International Ice Hockey Federation

Goals aplenty

USA tops Sweden 6-4 in high-scoring affair

Published 19.04.2015 20:11 GMT+2 | Author Chapin Landvogt
Goals aplenty
LUCERNE, SWITZERLAND - APRIL 19: USA's Colin White #27 and Jeremy Bracco #17 celebrate after a second period goal against Sweden during preliminary round action at the 2015 IIHF Ice Hockey U18 World Championship. (Photo by Matt Zambonin/HHOF-IIHF Images)
When Sweden and the USA faced off today at 5 pm CET, both teams were entering the contest with one win and one loss under their belts.

In fact, both teams had lost their opening day contests somewhat unexpectedly and by scores of 3-1.

Each team checked back into the win column in their second games, which saw the USA blow out Slovakia 10-0 while Sweden won handedly over Germany by a score of 7-1. Anxiously awaiting the opportunity to garner second place in the group, both teams kicked off the game with lots of hustle and several hits to set the tone.

A shot from the point by Jacob Larsson went right on the US goal, where Carl Grundstrom was parked and immediately knocked in the rebound at the 15:12 mark. The team celebrated frantically, clearly having achieved the team’s goal not to get behind early.

But only forty seconds later, the US crashed the Swedish net and tied things up on a goal by Clayton Keller, who simply rifled a shot at goaltender Felix Sandstrom, who somehow struggled with the puck and saw it trickle quickly behind him.

The US earned the game’s first power play around the 13 minute mark, when Filip Ahl was sent out for checking to the head, for which he was awarded a 2+10 penalty. Despite several solid just-miss opportunities by the US, Sweden managed to kill off the two minutes unscathed.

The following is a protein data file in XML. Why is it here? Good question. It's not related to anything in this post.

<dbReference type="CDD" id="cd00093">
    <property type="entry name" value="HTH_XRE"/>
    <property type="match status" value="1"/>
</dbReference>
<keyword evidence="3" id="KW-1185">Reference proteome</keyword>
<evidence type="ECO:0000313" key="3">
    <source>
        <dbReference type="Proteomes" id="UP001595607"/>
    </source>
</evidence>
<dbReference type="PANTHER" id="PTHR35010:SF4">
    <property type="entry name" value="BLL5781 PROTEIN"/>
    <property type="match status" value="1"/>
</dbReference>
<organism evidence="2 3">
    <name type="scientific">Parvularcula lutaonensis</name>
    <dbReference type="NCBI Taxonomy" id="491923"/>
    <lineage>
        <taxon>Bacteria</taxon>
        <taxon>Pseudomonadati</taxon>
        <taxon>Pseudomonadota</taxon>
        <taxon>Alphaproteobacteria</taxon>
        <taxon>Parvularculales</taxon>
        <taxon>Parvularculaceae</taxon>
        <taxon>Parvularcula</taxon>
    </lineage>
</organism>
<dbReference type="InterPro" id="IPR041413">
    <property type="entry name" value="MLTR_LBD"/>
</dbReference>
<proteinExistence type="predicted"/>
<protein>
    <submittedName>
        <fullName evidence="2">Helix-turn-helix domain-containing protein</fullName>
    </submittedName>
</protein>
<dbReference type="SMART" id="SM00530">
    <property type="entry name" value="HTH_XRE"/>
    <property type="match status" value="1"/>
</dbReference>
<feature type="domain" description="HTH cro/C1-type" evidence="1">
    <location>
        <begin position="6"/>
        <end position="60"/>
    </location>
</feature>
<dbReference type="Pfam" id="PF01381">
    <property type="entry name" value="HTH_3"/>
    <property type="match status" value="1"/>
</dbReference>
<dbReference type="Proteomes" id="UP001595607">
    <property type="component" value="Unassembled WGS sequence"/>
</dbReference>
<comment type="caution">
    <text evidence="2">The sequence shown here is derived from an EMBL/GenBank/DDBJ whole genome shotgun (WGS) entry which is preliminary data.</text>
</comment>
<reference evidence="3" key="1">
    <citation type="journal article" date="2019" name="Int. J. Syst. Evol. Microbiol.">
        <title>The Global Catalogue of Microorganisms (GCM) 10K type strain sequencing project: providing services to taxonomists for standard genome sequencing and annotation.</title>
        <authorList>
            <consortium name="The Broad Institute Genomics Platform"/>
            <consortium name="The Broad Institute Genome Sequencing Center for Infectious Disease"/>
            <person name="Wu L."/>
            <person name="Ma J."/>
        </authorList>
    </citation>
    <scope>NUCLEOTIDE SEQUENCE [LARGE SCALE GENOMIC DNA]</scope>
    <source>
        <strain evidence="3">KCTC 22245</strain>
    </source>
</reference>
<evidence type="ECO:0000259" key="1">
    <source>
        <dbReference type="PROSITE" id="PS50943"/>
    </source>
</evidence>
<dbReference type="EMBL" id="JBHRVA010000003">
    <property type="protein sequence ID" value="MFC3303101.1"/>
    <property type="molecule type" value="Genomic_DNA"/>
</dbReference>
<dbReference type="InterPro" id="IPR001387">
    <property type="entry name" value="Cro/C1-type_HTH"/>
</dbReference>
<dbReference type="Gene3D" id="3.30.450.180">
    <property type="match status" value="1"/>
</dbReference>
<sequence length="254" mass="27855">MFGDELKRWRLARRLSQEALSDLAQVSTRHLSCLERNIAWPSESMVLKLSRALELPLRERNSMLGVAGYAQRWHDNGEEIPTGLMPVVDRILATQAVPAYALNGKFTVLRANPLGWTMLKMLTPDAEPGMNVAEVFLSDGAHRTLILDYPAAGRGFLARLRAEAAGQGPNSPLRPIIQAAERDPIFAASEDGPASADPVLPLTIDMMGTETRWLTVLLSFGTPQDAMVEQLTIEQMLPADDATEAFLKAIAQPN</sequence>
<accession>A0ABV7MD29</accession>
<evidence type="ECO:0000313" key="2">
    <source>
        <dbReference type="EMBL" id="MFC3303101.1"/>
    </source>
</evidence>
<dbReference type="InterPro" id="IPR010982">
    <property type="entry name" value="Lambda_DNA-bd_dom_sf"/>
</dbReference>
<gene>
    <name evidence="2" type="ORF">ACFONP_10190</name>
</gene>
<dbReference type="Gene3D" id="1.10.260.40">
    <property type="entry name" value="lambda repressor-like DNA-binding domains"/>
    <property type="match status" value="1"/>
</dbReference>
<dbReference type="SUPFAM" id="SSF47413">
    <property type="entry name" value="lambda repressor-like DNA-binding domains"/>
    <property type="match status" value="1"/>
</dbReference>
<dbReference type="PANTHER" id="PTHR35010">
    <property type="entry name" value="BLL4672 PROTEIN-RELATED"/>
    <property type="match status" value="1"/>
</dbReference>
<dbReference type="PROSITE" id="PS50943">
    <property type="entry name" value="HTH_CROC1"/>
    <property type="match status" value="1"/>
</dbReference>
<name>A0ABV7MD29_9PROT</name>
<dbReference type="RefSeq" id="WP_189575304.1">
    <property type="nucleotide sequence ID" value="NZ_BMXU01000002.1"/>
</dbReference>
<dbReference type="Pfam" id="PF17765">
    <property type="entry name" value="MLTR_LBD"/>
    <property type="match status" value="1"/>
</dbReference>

Still the US created a number of offensive chances and a two-on-one break featuring Jeremy Bracco and Brian White looked like it had led to the second goal for the US, but an amazing leg-stretching pad save by Sandstrom kept the puck out of the net as a swarm of attackers continued pouncing on the rebound. Again, somehow the puck didn’t find its way into the net with a clump of Swedish defenders throwing themselves into the goalmouth pile up.

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Sandstrom was required to make a boatload of saves throughout the next 5 minutes as the US attacked relentlessly. A counterattack opportunity forced US goalie Luke Opilka to make a strong save.

The remainder of the period saw the US carry the play and pepper Sandstrom with a boatload of shots from all angles. The Swedish defense had its hands full trying to wave off a constant wave of US attack.